The December, 2013 issue of the National Genealogical Society Quarterly (vol. 101, no. 4) opens with an editorial entitled "DNA Standards" that is signed jointly by the editors, the much respected Melinde Lutz Byrne and Thomas W. Jones. Its conclusion is, frankly, shameful. After admitting that professional genealogists should have been more involved in establishing standards for the ethical use of DNA test results for "acceptable linkages to individuals", the authors conclude that, for genealogists, "Anticipating and circumventing laws that would prevent responsible researchers' access to DNA data should be a priority." It most certainly should not. Responsible citizens do not seek ways to circumvent the law and responsible professional organizations do not urge their members to do so. 

We are approaching a time when because some of the most important details relating to family that each and every one of us learns about ourselves, the things that ally us to a social group, a tribe, an ethnicity, a race, the things that make us less frightened in the face of the immensity of the universe because we know our family's little bailiwick in history, are now no longer private and are sold and resold, we are at risk of losing the personal. Now is not the time for self interest; it is the time for cooperation in the name of decency and of consideration of others.

 Click here to read the comments and further discussion of this post.

©2014 Anne Morddel

French Genealogy


The Dream State of Genealogy

 

Jeanne d'Arc

 

"Just consider this. Is not the dream state, whether the man is asleep or awake,

just this -- the mistaking of resemblance for identity?"

 

A.J. Jacobs is a glib and witty writer. We do not know the man but the personality he presents in what we have read of his writing is what our grandfather would have called that of a "card". He writes best selling books; he is an editor at large for Esquire Magazine; he gives TED talks, and he has written a little Op-Ed piece about genealogy in the New York Times Sunday Review that is drivel. It is cheerful, it may be tongue-in-cheek, but it is drivel.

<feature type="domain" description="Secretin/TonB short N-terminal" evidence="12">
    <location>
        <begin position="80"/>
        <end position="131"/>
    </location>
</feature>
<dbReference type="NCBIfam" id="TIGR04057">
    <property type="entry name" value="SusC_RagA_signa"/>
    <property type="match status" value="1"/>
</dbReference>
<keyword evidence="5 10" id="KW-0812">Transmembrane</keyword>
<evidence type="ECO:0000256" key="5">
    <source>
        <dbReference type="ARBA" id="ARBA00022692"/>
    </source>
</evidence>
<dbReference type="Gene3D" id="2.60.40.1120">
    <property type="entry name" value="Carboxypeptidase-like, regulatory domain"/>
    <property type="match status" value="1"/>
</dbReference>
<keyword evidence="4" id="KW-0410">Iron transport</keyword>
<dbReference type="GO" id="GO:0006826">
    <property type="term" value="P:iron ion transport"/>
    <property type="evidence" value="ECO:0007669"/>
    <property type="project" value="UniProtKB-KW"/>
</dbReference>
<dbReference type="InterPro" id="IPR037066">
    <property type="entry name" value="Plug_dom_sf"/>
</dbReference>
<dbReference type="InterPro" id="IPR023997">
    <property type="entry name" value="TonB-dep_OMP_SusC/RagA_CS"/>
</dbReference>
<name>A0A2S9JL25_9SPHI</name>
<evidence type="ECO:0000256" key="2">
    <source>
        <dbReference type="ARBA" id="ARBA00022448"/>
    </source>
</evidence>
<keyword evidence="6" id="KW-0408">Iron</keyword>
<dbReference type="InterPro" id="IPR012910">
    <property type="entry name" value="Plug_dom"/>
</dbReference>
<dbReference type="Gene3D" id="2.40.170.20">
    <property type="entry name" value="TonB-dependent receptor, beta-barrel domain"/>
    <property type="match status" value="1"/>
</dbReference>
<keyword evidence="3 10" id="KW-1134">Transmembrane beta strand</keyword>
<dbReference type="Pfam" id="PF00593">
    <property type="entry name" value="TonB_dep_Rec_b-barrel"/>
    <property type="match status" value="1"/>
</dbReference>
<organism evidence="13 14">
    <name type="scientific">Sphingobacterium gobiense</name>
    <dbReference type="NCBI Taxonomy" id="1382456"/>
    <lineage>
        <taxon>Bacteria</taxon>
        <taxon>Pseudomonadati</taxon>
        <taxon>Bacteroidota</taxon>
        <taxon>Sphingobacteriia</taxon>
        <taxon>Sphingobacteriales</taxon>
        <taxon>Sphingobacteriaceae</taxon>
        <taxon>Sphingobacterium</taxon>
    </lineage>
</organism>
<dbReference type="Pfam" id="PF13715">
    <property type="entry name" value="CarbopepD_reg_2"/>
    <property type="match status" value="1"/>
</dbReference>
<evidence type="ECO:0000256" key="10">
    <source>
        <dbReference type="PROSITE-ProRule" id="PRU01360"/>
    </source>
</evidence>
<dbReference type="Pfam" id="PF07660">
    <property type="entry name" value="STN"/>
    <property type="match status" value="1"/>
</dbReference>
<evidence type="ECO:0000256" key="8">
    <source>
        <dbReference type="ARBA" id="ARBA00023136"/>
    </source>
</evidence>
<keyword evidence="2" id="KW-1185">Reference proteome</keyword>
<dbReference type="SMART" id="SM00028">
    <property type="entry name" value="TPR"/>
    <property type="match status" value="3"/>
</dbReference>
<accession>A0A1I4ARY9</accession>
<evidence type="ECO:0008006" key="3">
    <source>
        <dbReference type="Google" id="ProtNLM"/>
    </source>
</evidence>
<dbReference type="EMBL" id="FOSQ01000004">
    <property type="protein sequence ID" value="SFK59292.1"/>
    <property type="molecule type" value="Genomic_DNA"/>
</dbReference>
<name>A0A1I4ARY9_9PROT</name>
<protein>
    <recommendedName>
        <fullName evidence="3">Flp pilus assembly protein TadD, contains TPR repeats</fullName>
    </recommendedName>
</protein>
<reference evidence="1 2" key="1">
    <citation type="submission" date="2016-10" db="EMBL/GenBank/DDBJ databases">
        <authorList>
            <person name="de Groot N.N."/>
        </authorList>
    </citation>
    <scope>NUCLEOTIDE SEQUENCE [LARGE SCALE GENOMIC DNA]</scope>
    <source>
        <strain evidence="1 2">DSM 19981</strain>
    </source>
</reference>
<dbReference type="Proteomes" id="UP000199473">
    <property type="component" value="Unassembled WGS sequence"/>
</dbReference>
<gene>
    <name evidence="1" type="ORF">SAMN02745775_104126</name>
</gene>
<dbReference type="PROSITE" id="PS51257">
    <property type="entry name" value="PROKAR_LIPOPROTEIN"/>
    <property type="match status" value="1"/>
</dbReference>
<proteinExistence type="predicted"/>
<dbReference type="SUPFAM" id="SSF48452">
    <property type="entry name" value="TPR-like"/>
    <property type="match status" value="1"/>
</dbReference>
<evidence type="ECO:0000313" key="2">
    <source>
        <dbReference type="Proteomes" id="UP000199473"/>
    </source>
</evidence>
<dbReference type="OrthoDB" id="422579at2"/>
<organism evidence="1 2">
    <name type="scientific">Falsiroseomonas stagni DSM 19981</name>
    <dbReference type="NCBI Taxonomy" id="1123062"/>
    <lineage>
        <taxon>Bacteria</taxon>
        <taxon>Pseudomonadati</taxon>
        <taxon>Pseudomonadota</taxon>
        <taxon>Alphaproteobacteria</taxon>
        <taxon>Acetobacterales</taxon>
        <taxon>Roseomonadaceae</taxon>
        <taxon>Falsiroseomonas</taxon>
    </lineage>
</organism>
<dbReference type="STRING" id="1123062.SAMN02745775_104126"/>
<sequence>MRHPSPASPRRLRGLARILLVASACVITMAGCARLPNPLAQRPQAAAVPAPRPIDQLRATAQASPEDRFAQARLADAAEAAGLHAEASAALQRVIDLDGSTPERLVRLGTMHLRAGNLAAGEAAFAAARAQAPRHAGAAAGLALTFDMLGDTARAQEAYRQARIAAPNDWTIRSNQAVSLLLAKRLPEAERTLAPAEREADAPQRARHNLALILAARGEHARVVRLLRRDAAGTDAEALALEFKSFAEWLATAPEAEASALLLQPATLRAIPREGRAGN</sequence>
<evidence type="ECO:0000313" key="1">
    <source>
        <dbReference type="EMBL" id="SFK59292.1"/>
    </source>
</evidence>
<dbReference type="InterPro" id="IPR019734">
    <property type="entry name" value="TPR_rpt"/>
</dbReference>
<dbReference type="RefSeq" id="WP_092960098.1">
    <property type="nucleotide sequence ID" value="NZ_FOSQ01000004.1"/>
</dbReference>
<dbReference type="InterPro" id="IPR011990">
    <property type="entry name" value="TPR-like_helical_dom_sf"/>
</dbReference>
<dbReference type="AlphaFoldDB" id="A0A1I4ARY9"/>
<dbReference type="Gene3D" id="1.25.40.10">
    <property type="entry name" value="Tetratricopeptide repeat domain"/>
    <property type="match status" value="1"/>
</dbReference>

Under a title that coyly recalls an iconic if biologically incorrect American children's book , "Are You My Cousin?", Mr. Jacobs tells of his enthusiastic pursuit of relatives via collaborative family trees found on the Internet. He writes that these family trees -- the results of many people uploading their family trees and linking them with those that have common ancestors -- constitute a "controversial revolution" that is going on within the "previously staid world of genealogy". 

He also writes that he is aware that with these massive, collaborative trees there are issues of "accuracy, privacy and ownership of data" but that he is in favour of the effort to create a "collaborative, global family tree, despite its flaws" for two reasons: one, "it would be an unprecedented record of humanity" and two, "people will be nicer".

There is so much elision of reason, such a cavalier disregard for honest genealogy in this piece that we could do a series of posts elucidating its many flaws, but will instead point out just one, which is the one we see as being the most serious, e.g. the disparagement of and disregard for the requirement of accuracy.

Mr. Jacobs compares the insistence on the part of the "staid genealogists"  for accuracy and their scorn for the scores of family trees on the internet that are not sourced, (some of which border on fantasy, claiming descent from King David or Joan of Arc, for example) as being comparable to the thinking of the publishers of the Encyclopaedia Britannica, while the creators of the one, big, collaborative family tree are like the contributors to Wikipedia. His implication seems to be that collaborations online are the wave of the future and they get better with time, which is rather like saying "Get those scholars out of the way so that the uneducated can waste years attempting to reinvent the wheel."